Julius Malema’s letter demanding that the author of The President’s Keepers, Jacques Pauw, withdraw a social media statement that alleged tobacco smuggler Adriano Mazzotti had paid the EFF leader’s R18 million tax bill may have backfired.

The author released a slew of allegations on Friday morning regarding the politician’s alleged links to the tobacco-smuggling underworld.

And when The Citizen attempted repeatedly throughout Friday to get comment – any comment – from Malema’s party, the normally vocal EFF failed to get back to us. Their normal outspokenness on social media was also strangely absent throughout Friday, with nary a response to Pauw from any senior EFF leader, including Malema, by late Friday night.

During a media briefing on Thursday, a confident Malema had said: “I have written a letter to Jacques Pauw to withdraw the statement which he has made out that Mazotti paid my tax. We have never denied as the EFF that Mazotti paid our registration fee in 2014 – that we have never kept a secret.” But he took issue with Pauw’s further speculation.

Yesterday, though, Pauw struck back in a Facebook post detailing how Malema may have benefitted from the proceeds of crime. It also raised further questions about the links between Mazzotti, the EFF, and disgraced Sars Commissioner Tom Moyane, who is currently being represented by EFF national chairperson, advocate Dali Mpofu.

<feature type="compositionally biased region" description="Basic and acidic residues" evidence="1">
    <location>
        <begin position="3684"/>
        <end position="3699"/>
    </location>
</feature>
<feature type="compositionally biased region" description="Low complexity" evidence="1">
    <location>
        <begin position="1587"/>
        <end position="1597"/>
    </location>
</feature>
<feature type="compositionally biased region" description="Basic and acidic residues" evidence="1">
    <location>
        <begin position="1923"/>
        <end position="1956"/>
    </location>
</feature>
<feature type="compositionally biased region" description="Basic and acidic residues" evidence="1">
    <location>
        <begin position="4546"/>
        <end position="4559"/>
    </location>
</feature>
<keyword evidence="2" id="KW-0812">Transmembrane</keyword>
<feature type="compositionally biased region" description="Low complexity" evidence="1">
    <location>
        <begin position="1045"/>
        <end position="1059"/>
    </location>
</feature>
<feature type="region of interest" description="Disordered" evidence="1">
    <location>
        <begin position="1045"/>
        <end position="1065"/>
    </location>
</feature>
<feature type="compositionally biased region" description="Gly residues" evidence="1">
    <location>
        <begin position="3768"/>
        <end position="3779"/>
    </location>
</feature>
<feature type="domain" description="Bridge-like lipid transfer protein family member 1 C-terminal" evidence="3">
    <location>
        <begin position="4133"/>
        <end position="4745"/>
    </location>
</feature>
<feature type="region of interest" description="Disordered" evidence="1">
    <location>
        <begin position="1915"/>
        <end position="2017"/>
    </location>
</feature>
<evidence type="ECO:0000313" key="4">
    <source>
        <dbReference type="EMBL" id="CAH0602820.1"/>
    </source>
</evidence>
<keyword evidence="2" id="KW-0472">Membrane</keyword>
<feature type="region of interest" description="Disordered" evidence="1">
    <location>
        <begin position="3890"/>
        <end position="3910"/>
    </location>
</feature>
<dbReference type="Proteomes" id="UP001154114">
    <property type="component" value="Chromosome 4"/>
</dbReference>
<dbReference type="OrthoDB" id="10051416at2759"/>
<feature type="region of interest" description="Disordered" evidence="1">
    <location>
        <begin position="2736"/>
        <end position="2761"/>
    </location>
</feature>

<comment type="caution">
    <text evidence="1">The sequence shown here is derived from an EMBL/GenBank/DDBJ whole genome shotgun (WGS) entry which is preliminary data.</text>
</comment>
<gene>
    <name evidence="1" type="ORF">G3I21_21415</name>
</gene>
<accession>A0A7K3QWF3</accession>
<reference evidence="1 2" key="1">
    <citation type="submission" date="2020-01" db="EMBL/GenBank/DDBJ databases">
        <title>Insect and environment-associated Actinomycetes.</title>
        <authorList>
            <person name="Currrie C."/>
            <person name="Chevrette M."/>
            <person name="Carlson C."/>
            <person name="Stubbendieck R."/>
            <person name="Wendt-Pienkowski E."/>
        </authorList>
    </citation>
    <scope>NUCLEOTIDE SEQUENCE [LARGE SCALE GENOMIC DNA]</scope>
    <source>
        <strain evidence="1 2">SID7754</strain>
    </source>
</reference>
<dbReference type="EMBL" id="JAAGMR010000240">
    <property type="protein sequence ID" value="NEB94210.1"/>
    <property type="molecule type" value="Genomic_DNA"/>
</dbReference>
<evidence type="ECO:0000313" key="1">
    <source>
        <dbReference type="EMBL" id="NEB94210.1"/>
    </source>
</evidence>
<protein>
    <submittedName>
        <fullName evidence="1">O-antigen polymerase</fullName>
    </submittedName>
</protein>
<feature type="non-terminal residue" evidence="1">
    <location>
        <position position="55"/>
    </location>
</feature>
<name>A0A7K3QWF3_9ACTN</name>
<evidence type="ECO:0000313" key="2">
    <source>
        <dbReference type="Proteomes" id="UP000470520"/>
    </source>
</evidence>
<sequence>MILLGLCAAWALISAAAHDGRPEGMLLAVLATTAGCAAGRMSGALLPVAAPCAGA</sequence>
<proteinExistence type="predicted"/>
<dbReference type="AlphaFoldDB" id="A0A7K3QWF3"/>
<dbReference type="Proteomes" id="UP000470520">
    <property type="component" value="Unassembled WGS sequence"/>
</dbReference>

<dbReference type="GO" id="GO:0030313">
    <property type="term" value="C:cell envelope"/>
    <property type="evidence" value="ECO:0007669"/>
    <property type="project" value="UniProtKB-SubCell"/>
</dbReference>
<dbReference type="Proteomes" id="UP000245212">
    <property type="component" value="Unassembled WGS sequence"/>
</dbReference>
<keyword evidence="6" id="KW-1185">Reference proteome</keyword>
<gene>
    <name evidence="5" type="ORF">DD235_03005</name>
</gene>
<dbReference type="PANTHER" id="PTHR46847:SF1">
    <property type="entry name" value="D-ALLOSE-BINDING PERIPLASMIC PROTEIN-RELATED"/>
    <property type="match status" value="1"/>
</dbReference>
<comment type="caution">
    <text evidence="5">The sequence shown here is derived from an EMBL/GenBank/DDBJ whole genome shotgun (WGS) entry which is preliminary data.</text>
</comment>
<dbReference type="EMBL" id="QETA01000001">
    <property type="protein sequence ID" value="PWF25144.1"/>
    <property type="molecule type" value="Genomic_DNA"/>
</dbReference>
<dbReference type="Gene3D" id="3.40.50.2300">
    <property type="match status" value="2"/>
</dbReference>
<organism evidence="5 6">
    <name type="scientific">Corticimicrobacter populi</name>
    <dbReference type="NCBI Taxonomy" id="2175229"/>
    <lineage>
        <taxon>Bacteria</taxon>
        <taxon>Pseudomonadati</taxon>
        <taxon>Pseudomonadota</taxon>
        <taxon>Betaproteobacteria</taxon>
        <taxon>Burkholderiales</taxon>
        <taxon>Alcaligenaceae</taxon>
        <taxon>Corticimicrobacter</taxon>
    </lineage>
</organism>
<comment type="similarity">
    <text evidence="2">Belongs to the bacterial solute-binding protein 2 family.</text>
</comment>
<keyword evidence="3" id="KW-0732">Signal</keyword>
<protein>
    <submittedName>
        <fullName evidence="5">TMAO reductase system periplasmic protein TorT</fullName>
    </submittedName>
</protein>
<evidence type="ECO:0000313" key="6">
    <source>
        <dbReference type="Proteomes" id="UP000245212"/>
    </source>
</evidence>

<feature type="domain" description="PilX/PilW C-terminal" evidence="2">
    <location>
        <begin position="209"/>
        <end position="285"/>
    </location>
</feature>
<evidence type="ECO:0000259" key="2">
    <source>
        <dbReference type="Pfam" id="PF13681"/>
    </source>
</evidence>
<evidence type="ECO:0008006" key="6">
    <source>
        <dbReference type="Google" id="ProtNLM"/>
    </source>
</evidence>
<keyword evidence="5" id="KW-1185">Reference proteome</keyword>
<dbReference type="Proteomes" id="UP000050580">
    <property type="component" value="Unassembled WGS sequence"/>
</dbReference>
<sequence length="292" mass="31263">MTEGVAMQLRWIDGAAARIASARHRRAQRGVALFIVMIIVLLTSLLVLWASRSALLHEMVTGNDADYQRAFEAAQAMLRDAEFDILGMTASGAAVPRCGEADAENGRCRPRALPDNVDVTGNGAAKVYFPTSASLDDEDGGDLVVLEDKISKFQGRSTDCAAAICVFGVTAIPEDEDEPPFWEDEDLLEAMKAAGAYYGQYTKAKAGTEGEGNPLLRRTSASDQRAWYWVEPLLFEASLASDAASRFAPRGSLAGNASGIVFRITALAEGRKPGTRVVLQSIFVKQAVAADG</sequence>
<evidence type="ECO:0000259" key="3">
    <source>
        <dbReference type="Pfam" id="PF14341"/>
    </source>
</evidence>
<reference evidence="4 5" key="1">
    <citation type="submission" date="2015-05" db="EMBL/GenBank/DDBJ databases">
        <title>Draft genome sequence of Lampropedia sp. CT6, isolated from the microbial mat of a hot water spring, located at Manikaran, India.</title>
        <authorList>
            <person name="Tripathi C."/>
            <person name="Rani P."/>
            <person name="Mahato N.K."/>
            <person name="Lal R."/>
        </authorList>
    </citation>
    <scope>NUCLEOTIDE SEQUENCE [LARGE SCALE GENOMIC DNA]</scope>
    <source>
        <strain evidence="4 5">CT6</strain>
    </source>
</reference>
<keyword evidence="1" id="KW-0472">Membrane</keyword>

A defiant Pauw yesterday admitted that he was not entirely accurate in saying Malema had received a loan from Mazzotti, but instead of withdrawing his accusation, he dug in deeper, detailing that the loan had in fact come from Mazzotti’s business partner, Kyle Phillips.

“You in fact received a R1 million loan from Kyle Phillips – a business partner of Mazzotti and his co-director in Carnilinx, an independent tobacco company.

“This was reported in the Sunday Times and other newspapers in 2015. The Sunday Times quoted your lawyer as saying that you took the loan from Phillips after another benefactor failed to make a payment to you. The newspaper said that you had admitted to Sars that you had received the R1 million loan from Phillips.”

Mazzotti admits to fraud, money laundering, tobacco smuggling and tax evasion, and even goes as far as admitting to bribing Sars officials, including an attempt at bribing then acting Sars commissioner Ivan Pillay and investigations head Johann van Loggerenberg with R800 000.